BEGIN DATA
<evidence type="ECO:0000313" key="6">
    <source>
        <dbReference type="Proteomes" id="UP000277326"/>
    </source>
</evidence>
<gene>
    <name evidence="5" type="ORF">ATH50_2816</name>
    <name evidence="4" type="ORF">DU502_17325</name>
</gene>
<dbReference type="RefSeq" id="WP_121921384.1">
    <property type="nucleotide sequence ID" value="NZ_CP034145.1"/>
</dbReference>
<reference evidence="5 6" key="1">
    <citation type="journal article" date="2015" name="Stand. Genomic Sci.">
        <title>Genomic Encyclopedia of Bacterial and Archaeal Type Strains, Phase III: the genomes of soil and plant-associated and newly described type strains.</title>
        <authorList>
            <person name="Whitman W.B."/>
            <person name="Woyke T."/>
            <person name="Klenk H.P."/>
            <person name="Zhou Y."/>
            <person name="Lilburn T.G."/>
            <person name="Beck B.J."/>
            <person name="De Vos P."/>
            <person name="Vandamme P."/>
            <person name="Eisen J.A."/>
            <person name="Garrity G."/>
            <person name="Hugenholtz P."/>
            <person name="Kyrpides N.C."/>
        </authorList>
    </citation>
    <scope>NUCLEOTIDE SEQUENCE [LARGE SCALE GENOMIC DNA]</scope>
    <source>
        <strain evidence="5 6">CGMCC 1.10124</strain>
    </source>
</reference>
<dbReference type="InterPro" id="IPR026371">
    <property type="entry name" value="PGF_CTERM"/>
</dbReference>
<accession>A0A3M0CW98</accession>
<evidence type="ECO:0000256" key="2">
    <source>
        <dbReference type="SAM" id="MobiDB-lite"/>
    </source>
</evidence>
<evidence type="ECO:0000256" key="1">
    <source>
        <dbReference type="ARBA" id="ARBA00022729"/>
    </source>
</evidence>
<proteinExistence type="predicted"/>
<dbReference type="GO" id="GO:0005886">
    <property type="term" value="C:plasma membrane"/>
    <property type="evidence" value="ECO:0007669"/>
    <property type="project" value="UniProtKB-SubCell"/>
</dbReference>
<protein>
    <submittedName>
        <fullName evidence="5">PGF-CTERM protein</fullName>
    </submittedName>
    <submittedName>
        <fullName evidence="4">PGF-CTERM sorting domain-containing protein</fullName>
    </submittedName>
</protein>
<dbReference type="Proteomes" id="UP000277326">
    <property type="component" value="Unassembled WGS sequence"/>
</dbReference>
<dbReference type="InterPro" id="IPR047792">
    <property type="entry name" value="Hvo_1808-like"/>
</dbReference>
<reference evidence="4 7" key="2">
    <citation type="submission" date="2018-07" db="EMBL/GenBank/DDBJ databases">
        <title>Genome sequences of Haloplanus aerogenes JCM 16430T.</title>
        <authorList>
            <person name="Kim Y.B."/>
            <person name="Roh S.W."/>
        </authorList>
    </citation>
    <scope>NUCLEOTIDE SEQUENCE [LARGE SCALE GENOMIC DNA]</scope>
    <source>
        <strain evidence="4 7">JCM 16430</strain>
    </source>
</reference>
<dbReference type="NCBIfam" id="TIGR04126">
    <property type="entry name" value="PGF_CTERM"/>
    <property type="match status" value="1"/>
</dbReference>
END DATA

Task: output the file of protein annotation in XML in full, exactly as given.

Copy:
<evidence type="ECO:0000313" key="6">
    <source>
        <dbReference type="Proteomes" id="UP000277326"/>
    </source>
</evidence>
<gene>
    <name evidence="5" type="ORF">ATH50_2816</name>
    <name evidence="4" type="ORF">DU502_17325</name>
</gene>
<dbReference type="RefSeq" id="WP_121921384.1">
    <property type="nucleotide sequence ID" value="NZ_CP034145.1"/>
</dbReference>
<reference evidence="5 6" key="1">
    <citation type="journal article" date="2015" name="Stand. Genomic Sci.">
        <title>Genomic Encyclopedia of Bacterial and Archaeal Type Strains, Phase III: the genomes of soil and plant-associated and newly described type strains.</title>
        <authorList>
            <person name="Whitman W.B."/>
            <person name="Woyke T."/>
            <person name="Klenk H.P."/>
            <person name="Zhou Y."/>
            <person name="Lilburn T.G."/>
            <person name="Beck B.J."/>
            <person name="De Vos P."/>
            <person name="Vandamme P."/>
            <person name="Eisen J.A."/>
            <person name="Garrity G."/>
            <person name="Hugenholtz P."/>
            <person name="Kyrpides N.C."/>
        </authorList>
    </citation>
    <scope>NUCLEOTIDE SEQUENCE [LARGE SCALE GENOMIC DNA]</scope>
    <source>
        <strain evidence="5 6">CGMCC 1.10124</strain>
    </source>
</reference>
<dbReference type="InterPro" id="IPR026371">
    <property type="entry name" value="PGF_CTERM"/>
</dbReference>
<accession>A0A3M0CW98</accession>
<evidence type="ECO:0000256" key="2">
    <source>
        <dbReference type="SAM" id="MobiDB-lite"/>
    </source>
</evidence>
<evidence type="ECO:0000256" key="1">
    <source>
        <dbReference type="ARBA" id="ARBA00022729"/>
    </source>
</evidence>
<proteinExistence type="predicted"/>
<dbReference type="GO" id="GO:0005886">
    <property type="term" value="C:plasma membrane"/>
    <property type="evidence" value="ECO:0007669"/>
    <property type="project" value="UniProtKB-SubCell"/>
</dbReference>
<protein>
    <submittedName>
        <fullName evidence="5">PGF-CTERM protein</fullName>
    </submittedName>
    <submittedName>
        <fullName evidence="4">PGF-CTERM sorting domain-containing protein</fullName>
    </submittedName>
</protein>
<dbReference type="Proteomes" id="UP000277326">
    <property type="component" value="Unassembled WGS sequence"/>
</dbReference>
<dbReference type="InterPro" id="IPR047792">
    <property type="entry name" value="Hvo_1808-like"/>
</dbReference>
<reference evidence="4 7" key="2">
    <citation type="submission" date="2018-07" db="EMBL/GenBank/DDBJ databases">
        <title>Genome sequences of Haloplanus aerogenes JCM 16430T.</title>
        <authorList>
            <person name="Kim Y.B."/>
            <person name="Roh S.W."/>
        </authorList>
    </citation>
    <scope>NUCLEOTIDE SEQUENCE [LARGE SCALE GENOMIC DNA]</scope>
    <source>
        <strain evidence="4 7">JCM 16430</strain>
    </source>
</reference>
<dbReference type="NCBIfam" id="TIGR04126">
    <property type="entry name" value="PGF_CTERM"/>
    <property type="match status" value="1"/>
</dbReference>